Some parents feel understandably vulnerable: their daughter is “telling all” to a faceless person 6,000 miles away. Mechaneches Deena Heisner has been on the receiving end of irate calls from parents who’d gotten wind of their daughters’ clandestine therapy.

“How would you feel?” some mothers have challenged her. “Could you imagine someone sending your daughter for help without telling you?”

Deena does her best to respond with empathy: “It’s so painful. I greatly encouraged her to apprise you, but she didn’t want to. Hopefully, she’ll reach a healthier place where she’ll feel comfortable or interested to talk to you about it. That’s one of the goals.”

Mrs. Chana Rabinowitz reports that in her experience, most parents have been cooperative and grateful, even willing to foot the bill. “We always emphasize to our girls: the goal is to make things better. You’ve got to make peace with your family; you’ll never replace them.”

In cases where parents refuse to bankroll therapy or cannot afford it, or when the student does not want parents involved, funding comes from non-profit subsidies or specially-earmarked funds maintained by seminaries.

Yedidim offers subsidies on a case-by-case basis, as do a number of other non-profits. GetHelpIsrael.com, a new resource launched by therapist Tanya Prochko this year to facilitate mental health treatment for Anglos in Israel, maintains an updated list of organizations that offer subsidies or free counseling.

Brachie, a vivacious young woman who recently pursued therapy in sem, didn’t want her parents to know. Her principal arranged a part-subsidy through an organization, and Brachie financed the rest by landing a weekly job. At the end of the year, perhaps in acknowledgment of her dedication to the process, the organization mailed a check to “pay her back” for the money she’d laid out.

“It was a tremendous gift of love,” she says.

Sometimes, if the issue doesn’t warrant a highly specialized therapist, the student is referred to a clinic like the Neve Family Institute, where low-cost treatment is provided by therapists-in-training under expert supervision. In the absence of such options, a selfless teacher or aim bayit might shoulder the burden, offering her often-meager personal income towards the cause.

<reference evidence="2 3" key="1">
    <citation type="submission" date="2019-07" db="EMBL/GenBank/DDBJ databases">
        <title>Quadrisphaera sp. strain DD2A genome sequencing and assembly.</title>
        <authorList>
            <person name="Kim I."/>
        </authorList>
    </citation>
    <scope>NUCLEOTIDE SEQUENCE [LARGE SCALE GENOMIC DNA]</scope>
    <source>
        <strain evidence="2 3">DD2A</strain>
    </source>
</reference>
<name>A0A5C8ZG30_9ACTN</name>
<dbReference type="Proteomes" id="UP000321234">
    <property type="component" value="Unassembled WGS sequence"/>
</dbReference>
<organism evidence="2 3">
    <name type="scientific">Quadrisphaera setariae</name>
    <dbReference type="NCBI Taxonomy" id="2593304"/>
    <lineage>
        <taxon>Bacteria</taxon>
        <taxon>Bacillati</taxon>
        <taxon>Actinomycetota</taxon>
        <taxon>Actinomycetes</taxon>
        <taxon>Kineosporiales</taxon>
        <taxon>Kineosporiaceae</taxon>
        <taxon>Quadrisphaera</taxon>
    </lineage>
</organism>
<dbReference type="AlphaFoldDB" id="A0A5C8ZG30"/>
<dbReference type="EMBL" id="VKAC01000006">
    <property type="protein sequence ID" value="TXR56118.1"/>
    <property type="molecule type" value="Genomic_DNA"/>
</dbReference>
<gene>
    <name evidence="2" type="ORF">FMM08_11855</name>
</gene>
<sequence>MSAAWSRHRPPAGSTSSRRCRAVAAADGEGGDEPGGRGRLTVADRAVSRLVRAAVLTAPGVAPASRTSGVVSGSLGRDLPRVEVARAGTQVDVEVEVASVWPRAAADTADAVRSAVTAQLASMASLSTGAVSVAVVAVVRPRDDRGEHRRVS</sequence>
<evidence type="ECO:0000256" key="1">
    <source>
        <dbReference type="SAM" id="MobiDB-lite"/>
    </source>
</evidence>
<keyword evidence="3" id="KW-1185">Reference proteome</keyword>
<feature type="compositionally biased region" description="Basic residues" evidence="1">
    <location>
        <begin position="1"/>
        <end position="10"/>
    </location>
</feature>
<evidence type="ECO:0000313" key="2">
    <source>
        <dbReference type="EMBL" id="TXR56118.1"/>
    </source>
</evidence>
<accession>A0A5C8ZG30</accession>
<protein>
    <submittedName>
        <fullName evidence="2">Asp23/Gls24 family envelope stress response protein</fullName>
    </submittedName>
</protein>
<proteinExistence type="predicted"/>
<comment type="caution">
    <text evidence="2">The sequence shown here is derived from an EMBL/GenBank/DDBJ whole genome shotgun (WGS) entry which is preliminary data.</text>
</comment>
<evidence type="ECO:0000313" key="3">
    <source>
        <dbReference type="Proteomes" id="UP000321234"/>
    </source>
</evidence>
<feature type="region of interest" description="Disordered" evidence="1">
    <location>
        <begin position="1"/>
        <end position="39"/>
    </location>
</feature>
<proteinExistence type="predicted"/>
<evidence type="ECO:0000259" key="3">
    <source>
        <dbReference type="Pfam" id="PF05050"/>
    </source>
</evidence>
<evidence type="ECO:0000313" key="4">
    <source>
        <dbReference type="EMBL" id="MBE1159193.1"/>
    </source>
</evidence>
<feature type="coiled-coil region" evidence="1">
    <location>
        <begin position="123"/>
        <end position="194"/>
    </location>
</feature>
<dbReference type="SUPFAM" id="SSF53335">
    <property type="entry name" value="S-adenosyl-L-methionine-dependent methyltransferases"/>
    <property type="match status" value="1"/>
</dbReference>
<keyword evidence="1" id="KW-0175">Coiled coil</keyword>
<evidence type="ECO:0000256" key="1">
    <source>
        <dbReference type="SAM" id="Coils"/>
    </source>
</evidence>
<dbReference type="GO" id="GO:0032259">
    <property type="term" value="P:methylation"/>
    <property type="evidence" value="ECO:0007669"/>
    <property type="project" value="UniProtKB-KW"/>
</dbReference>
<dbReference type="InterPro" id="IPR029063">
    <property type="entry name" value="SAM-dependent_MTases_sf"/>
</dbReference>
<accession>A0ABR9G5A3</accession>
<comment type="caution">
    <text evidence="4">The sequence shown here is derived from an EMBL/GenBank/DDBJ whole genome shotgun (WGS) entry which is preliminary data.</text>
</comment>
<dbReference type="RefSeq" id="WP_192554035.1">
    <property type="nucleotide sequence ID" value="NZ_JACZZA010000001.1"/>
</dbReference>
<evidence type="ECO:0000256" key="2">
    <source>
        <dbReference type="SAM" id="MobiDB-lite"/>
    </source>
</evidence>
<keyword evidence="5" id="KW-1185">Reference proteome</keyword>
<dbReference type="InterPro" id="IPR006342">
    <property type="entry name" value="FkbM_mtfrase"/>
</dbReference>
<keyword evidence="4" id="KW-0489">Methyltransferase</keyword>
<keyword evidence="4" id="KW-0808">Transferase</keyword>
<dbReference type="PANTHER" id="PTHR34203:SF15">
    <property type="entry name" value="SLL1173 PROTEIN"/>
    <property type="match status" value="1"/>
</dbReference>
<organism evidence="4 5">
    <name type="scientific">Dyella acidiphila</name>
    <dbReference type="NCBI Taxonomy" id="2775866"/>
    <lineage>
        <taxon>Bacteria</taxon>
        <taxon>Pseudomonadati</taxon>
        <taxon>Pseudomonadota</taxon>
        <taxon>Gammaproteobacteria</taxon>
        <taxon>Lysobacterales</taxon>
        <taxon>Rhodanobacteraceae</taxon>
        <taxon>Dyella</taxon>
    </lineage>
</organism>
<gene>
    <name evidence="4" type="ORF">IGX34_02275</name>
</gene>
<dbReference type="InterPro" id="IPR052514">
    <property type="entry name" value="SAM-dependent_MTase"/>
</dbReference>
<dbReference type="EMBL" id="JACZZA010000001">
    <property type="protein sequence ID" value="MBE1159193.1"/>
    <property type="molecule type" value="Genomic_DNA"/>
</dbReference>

“So many of the people who work in seminaries are tzaddikim,” asserts Shana Aaronson of Jewish Community Watch. “Angry parents sometimes cut off all financial support, and I’ve seen numerous teachers taking it upon themselves to support girls – food, board, everything.”

Avigail, a recent sem alumna who grew up with divorced parents in a difficult home environment, says her father’s initial reaction to therapy was “no way.” Eventually, Avigail’s mechaneches convinced him to allow it, but he refused to pay. Avigail was forced to beg her personality-disordered mother for the money.

“It was the biggest mistake, as she later used it to manipulate me and hurt me,” she shares. “I wish my school had some fund to help me out, but they didn’t. One day, I hope to be able to set up this kind of fund for my seminary.”


Lean on Me

Teachers play a critical role in the therapy process as well. Mechaneches Deena Heisner sums it up pithily: help your student want to go, then hold her hand between sessions.

Rabbi Aaron Stengel*, a popular rebbi in a well-known yeshiva who requested anonymity to protect student privacy, shares that in three years of working with a small group, he’s facilitated mental health treatment for at least 10 students. A trained rebbi, he feels, can jumpstart the process by gently helping boys own the problem.

“A good rebbi gets a boy to a place where he’s able to say ‘Rebbi, I need help,’” Rabbi Stengel asserts.

Following this monumental admission, the teacher’s job is to make it happen: research the options, determine the best “shidduch,” and help figure out funding. Rabbi Stengel reports that in cases where a psychiatrist was also required, he accompanied his student to the initial appointment, giving much-needed emotional support.

If the student agrees, the therapist might speak with the teacher to accelerate introductions. And once sessions start in earnest, teachers often serve as invaluable sounding boards.